Tween Vogue

Salem-based Fashion Playtes makes budding designers out of the pre-teen set.

Growing up, Marblehead’s Sarah McIlroy would draw pictures of clothes she imagined wearing, while her mother, a hobby seamstress, would make the sketches come to life. When Grammy Rose began to do the same for McIlroy’s now-eight-year-old daughter, Madeline, McIlroy turned the family tradition into the family business, launching Fashion Playtes, an online workshop that lets users ages 5 to 12 (and their parents) design their own clothing and accessories.

"Girls love to create something uniquely theirs," says McIlroy, referring to a $260 billion tween market that thrives on mass personalization (think: Build-a-Bear Workshop, American Girl). "I thought, wouldn’t it be great if every girl could design her own clothes, like I did?" The former marketing exec partnered with Mary Beth Tirrell, a fellow Marblehead mom with a background in manufacturing and a tween daughter of her own to create the online enterprise.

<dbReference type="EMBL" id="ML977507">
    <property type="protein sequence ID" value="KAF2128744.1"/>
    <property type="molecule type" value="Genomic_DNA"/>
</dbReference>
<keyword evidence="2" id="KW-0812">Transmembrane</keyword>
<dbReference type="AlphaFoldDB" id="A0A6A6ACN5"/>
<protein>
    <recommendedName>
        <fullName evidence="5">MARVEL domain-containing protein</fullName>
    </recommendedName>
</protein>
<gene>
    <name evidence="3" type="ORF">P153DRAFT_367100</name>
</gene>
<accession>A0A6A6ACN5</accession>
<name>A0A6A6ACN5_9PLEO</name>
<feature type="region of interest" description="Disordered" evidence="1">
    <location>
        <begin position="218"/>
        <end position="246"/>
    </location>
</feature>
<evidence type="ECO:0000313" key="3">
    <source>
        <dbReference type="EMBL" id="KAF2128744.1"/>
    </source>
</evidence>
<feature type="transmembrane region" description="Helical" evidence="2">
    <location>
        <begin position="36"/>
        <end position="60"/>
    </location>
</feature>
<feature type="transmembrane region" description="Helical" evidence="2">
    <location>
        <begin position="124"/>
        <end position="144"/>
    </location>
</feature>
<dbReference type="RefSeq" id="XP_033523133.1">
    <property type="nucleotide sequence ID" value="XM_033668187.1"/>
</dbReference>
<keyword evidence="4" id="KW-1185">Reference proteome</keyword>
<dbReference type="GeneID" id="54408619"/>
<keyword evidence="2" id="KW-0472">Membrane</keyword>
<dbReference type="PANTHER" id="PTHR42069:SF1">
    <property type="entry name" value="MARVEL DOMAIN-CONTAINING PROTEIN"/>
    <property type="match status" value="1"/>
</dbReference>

Fashion Playtes users choose from among a rainbow of seasonal basics—hoodies, t-shirt dresses, and leggings, as well as accessories like headbands and belts—to customize with embellishments like ribbons, ruffles, and appliques. (There are over 2 million possible combinations, says McIlroy.) Three weeks later, the items arrive, with personalized labels. "Adults enjoy the collaborative experience with their daughter, granddaughter, or niece," says McIlroy. "For the kids, it helps bolster self-confidence and creativity. The experience is almost as rewarding as the actual product."

Since the launch of Fashion Playtes late last year, customers, who come from all around the US and Canada, have created more than 95,000 designs. Girls can maintain online "collections" to share with friends and family, and most pieces start at under $20. With a recent influx of $1.7 million in venture capital funding, McIlroy and Tirrell have opened an office in Salem, although much of the work still takes place at home. "Madeline and her friends will sit down and say, ‘We’re going to do some work for Fashion Playtes, Mommy,’" says McIlroy. "They like to let us know what they think will be popular. They definitely have opinions." —Alyssa Giacobbe

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